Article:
Somehow I doubt it.

        • by Creedo (548980)
          If you are so sensitive that you think that girlintraining's post was an "excoriation," then I would suggest that you are the one with the problem.
          • by mcgrew (92797) *

            I see an estrogen overdose. Are you susceptible?

            • by Creedo (548980)

              I see an estrogen overdose. Are you susceptible?

              Susceptible to not being an ass in the workplace? I suppose I am.

        • Oh, get off your high horse. If Wozniak looked like some movie star and a woman said "Wow, looks and brains AND money!" would you excoriate her like that?

          No offense there buddy, but that's what movie stars are going for, not small business owners. And yes, I would have words with her if she did that to someone during a serious conversation such as the design methodology behind the original Apple PC.

        • by AmiMoJo (196126) *

          I certainly would if she fixated on looks. Tony Stark was a terrible role model, for example, a kind of male version of the Doctor Barbie toy no girl can ever live up to.

      • Re:My Hero (Score:4, Insightful)

        by wbr1 (2538558) on Monday November 18, 2013 @03:10PM (#45456641)
        As the OP I have to respond.

        I happen to be bisexual. I notice, and comment, relatively politely (depending on company) on the looks of both sexes. I have a co-worker who is gay. I tell him good job cutie all the time (and he says similar), even though there is nothing relationshipwise between us (we are both otherwise involved). We are both fine with this, and if we weren't hopefully one of us would say something

        I would much rather live in a world we we can stop pretending our genitals do not exist. Certainly things can be taken to the point where people are uncomfortable or harassed, and that is unique to each circumstance, and needs to be dealt with appropriately. However, wouldn't it be nice to be able to chest bump a guy without fear that he would take it as a come-on because your breasts touched him, or do a football ass smack without connotation (unless it was desired as such)?

        I do have much respect for her accomplishments, regardless of how she looks, the fact that I called her cute, or female, or a dream girl adds rarity and value to her accomplishments in my opinion and does not detract from it. Now if I had said something overtly sexual and crude you may have a point, but that pseudo-feminist crap has echos of our overtly puritanical (and hypocritical) culture that would have us all asexual and demote sex just a bodily function that needs to be endured if it were taken to its ultimate end.

        • by Creedo (548980)

          and if we weren't hopefully one of us would say something

          There's the rub. You shouldn't have to hope that your actions in the workplace(or in public more generally) aren't misconstrued and that, if they are, your coworker feels comfortable enough to ask you to stop.

          I would much rather live in a world we we can stop pretending our genitals do not exist.

          And you think that ass slapping and chest bumps are going to accomplish this?

          However, wouldn't it be nice to be able to chest bump a guy without fear that he would take it as a come-on because your breasts touched him, or do a football ass smack without connotation (unless it was desired as such)?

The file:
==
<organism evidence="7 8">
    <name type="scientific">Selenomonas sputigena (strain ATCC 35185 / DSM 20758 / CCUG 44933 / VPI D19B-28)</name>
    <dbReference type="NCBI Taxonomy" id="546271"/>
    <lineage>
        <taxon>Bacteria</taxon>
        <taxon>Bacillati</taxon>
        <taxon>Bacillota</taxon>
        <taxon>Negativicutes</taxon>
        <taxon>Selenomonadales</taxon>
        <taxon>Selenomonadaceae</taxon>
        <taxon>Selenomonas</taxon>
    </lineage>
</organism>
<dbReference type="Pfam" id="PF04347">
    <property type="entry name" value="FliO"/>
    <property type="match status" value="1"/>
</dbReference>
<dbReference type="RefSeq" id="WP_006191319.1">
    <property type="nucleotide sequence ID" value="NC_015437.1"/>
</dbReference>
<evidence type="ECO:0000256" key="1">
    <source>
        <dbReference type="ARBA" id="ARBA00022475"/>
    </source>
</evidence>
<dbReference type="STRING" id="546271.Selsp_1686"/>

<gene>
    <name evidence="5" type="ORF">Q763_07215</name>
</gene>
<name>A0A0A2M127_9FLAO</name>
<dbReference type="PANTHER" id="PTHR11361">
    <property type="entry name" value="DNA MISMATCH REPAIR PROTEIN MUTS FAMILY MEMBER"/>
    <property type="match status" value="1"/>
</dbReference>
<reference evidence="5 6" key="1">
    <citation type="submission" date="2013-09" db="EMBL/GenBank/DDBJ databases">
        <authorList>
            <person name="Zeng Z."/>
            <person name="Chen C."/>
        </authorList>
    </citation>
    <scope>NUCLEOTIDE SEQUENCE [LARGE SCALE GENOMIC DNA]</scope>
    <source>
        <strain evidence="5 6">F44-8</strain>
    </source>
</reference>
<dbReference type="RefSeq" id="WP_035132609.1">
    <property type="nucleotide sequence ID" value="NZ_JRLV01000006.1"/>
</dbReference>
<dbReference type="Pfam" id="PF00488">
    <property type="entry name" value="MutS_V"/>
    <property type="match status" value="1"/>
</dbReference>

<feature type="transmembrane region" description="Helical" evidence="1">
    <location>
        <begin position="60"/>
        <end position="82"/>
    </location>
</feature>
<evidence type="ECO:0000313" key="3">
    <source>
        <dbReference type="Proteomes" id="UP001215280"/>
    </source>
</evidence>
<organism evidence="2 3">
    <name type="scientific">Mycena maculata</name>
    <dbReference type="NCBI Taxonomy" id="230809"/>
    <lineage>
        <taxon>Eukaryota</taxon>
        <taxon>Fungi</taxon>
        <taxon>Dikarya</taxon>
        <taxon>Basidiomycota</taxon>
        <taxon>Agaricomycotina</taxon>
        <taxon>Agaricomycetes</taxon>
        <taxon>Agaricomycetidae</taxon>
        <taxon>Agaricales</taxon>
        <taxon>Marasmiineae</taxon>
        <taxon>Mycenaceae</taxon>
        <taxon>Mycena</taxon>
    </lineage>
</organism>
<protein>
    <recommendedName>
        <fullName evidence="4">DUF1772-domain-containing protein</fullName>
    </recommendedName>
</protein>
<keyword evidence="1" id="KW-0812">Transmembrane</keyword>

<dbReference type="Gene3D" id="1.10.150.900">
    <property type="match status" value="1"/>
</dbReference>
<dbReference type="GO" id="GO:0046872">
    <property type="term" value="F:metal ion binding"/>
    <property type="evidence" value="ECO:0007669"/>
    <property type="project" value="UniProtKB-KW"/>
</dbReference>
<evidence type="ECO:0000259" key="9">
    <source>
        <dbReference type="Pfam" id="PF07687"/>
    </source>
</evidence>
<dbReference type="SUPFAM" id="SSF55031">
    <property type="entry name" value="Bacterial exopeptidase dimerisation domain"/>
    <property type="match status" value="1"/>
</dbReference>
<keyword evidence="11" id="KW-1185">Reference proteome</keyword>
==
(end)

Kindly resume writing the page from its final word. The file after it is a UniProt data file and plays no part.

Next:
I would much prefer a work environment where people didn't feel the need to engage in locker room play, regardless of gender.

          the fact that I called her cute, or female, or a dream girl adds rarity and value to her accomplishments in my opinion and does not detract from it

          Well, one of those things is not like the others. But, ignoring that, why? Why do you think that that

        • I would much rather live in a world we we can stop pretending our genitals do not exist.

          Really? I'd much rather think of my coworkers as sexless automatons who turn caffeine into code. Works for me. I wish people like you would stop pretending that everyone wants to think about sex the whole time. I, personally, like to compartmentalise my life.

          or do a football ass smack without connotation (unless it was desired as such)?

          I don't like being touched by people I'm not familiar with. Limit it to your close

        • by AmiMoJo (196126) *

          I happen to be bisexual. I notice, and comment, relatively politely (depending on company) on the looks of both sexes. I have a co-worker who is gay. I tell him good job cutie all the time (and he says similar), even though there is nothing relationshipwise between us (we are both otherwise involved). We are both fine with this, and if we weren't hopefully one of us would say something

          Okay, and that's nice for you guys, but can you see how it could be a problem when used with someone who isn't familiar with your nature on a medium that doesn't convey facial expressions and mannerisms? Or how even a co-worker could feel belittled, even knowing you?

          I would much rather live in a world we we can stop pretending our genitals do not exist.

          That's absolutely not what this is about. This is about people being valued for the things they have control over, for the things they have worked to achieve.

          I do have much respect for her accomplishments, regardless of how she looks, the fact that I called her cute, or female, or a dream girl adds rarity and value to her accomplishments in my opinion and does not detract from it.